I say this as a sufferer: Peanut allergies are the worst. I learned I was allergic to peanuts when I was 13 years old, and although my allergy isn’t severe, I choose not to bring peanuts or peanut products into my house. As a result, I was unable to expose my son to peanuts earlier in his life.

But after a landmark 2019 guideline change from the The American Academy of Pediatrics (AAP), the organization recommends parents introduce peanut-based purees to some babies before the age of 6 months as a way to potentially avoid life-threatening peanut allergies.

Strong evidence shows that early exposure to peanuts, along with other allergenic foods like eggs and fish, shouldn’t be avoided—and in fact, for children who are at higher risk of developing an allergy, exposure should start earlier than 6 months of age, the generally recommended time to start solid foods.

Related: Starting solids? Here’s everything you need

“We know that some children are predisposed to allergies because of their family history,” said Frank Greer, MD, FAAP, co-author of the clinical report, in a statement. “It’s clear that sometimes nutrition can play a key role in preventing or minimizing allergies that can be concerning—or even deadly—for some children.”

It makes sense that for some parents, the thought of serving up a potential allergen to their infant could be scary. A 2018 study published in Annals of Allergy, Asthma and Immunology found that a majority of new moms and moms-to-be surveyed were still hesitant to serve up peanuts, despite established recommendations from National Institute of Allergy and Infectious Diseases (NIAID), which the AAP has endorsed.

To be exact, 53% of respondents said they were wary of recommendations to try early peanut introduction, according to the survey results. Researchers also discovered that, overall, 61% of women surveyed said they weren’t that concerned with their child developing a food allergy. Only 31% of participants said they would be willing to try early introduction, the survey found.

About 6.1 million people in the US have an allergy to peanuts or tree nuts. In fact, a peanut allergy is the most common allergy among food-allergic children, according to Food Allergy Research & Education. The NIAID and the AAP say early exposure to peanuts could significantly decrease the chances of your baby developing a nut allergy.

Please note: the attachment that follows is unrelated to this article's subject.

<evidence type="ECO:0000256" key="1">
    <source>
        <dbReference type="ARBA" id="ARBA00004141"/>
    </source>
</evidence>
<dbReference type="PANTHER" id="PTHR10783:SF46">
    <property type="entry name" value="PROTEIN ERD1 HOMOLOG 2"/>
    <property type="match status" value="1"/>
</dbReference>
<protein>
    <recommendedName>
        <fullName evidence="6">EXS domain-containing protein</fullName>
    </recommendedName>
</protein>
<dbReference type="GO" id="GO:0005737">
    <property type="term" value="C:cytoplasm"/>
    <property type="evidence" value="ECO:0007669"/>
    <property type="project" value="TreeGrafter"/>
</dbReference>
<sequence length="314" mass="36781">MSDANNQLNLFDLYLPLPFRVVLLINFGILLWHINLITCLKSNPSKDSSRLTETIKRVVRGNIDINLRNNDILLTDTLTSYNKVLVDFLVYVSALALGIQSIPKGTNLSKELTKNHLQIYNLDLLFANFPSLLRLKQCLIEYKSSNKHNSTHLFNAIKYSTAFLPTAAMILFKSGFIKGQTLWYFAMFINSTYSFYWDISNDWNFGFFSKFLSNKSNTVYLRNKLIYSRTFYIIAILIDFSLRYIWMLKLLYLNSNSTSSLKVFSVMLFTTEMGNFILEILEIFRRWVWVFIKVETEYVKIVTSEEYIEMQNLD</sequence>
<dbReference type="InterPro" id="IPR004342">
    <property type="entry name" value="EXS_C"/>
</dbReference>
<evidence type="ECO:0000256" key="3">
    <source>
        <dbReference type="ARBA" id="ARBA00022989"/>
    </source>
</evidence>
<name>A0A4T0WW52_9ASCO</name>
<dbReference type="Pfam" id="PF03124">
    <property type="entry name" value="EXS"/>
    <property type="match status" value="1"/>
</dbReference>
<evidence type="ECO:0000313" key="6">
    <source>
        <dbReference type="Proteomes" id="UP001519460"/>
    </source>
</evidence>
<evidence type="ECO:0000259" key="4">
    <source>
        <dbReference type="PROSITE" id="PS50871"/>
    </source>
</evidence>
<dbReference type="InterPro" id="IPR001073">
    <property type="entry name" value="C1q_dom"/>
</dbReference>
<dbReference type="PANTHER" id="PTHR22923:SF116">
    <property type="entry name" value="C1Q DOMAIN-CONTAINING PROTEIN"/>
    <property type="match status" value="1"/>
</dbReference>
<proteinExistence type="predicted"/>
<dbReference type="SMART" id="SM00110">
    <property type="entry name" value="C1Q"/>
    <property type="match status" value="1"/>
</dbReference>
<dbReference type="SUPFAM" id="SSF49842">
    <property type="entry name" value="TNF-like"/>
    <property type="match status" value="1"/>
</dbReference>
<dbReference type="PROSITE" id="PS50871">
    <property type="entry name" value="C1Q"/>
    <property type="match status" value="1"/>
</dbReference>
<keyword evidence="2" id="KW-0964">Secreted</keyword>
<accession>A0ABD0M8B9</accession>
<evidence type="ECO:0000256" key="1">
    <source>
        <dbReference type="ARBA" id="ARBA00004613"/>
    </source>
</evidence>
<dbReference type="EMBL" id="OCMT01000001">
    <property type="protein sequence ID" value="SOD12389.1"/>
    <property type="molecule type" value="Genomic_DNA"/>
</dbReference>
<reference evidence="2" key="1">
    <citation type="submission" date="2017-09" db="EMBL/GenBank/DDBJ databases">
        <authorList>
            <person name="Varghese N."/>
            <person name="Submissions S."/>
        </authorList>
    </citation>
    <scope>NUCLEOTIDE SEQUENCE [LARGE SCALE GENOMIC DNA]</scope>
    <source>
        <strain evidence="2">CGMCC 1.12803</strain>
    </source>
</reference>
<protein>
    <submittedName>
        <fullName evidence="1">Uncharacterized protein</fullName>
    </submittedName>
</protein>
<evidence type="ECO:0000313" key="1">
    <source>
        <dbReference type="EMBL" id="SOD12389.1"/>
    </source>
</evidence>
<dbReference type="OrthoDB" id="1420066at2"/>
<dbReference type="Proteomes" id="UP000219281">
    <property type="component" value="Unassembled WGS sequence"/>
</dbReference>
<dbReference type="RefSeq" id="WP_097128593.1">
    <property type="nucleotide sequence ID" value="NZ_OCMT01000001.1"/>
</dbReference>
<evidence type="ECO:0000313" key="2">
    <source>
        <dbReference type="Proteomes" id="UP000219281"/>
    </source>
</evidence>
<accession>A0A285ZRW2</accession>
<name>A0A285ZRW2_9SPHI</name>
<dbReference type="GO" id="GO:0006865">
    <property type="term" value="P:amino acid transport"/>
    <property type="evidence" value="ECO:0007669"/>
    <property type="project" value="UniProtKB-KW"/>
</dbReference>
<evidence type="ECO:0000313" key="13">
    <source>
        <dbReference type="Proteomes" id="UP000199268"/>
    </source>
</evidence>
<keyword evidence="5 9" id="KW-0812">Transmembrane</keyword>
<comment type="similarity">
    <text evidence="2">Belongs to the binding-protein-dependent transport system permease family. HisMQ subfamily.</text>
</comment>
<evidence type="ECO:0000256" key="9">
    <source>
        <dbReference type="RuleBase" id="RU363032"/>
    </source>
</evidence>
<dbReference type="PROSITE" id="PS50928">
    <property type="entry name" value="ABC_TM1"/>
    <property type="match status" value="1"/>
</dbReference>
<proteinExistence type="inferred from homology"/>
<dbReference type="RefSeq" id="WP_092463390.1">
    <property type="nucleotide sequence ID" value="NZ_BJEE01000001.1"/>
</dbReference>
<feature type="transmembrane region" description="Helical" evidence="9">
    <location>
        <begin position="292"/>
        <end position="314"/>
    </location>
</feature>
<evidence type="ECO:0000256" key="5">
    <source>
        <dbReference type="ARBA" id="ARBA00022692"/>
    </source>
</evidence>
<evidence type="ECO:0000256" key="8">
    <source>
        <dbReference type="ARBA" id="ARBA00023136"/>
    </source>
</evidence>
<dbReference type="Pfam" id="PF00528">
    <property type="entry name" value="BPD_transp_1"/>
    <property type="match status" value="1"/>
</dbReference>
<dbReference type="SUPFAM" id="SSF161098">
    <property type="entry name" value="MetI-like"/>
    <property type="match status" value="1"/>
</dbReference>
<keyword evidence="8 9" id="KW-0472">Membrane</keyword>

When to introduce peanuts to baby

According to the guidelines, parents of babies who are at low risk of developing peanut allergies are encouraged to try peanuts at home, while babies at moderate or high risk should have peanut skin testing first, and depending on the results they can try peanuts as an oral food challenge at their specialist’s office.

Low risk: If there’s no known reason to be concerned that your child may have a food allergy, after your child turns 6 months old and has tolerated a few first foods, you can start to incorporate more commonly allergenic foods (like peanut powder mixed into a puree, a small amount of Greek yogurt and eggs, etc.).

Moderate risk: If your child has mild to moderate eczema, they are at an increased risk of developing peanut allergy. Introduce peanut-containing products around 6 months, and keep them as a consistent part of their diet to prevent a potential peanut allergy from developing. Your pediatrician may recommend allergy testing.

High risk: If your child has severe eczema or an immediate allergic reaction to any food, they are considered high risk of developing a future peanut allergy. Meet with your child’s pediatrician to discuss the best way to introduce highly allergenic foods such as peanut and eggs, though most experts recommend exposure should begin between 4 and 6 months of age. Allergy testing is recommended, and you may want to try an oral challenge test in the doctor’s office under supervision.

How to feed peanut butter to babies

Because peanut butter can be a choking hazard, it’s best to thin it first with warm water before offering to baby, or mix it in with another already-safe food. Another option is the corn- and peanut-based Bamba Peanut Snacks. Wait 10 minutes between the first and second tastes, and watch for a reaction in the two hours after eating.

Related: Does my baby have an allergy?

A note on introducing peanuts to baby

As someone with a peanut allergy, I totally understand why parents would hold off on introducing peanuts at such an early age. But there’s strong evidence to show that early introduction can have tremendous benefits in the long-term.

A version of this post was originally published March 22, 2018. It has been updated.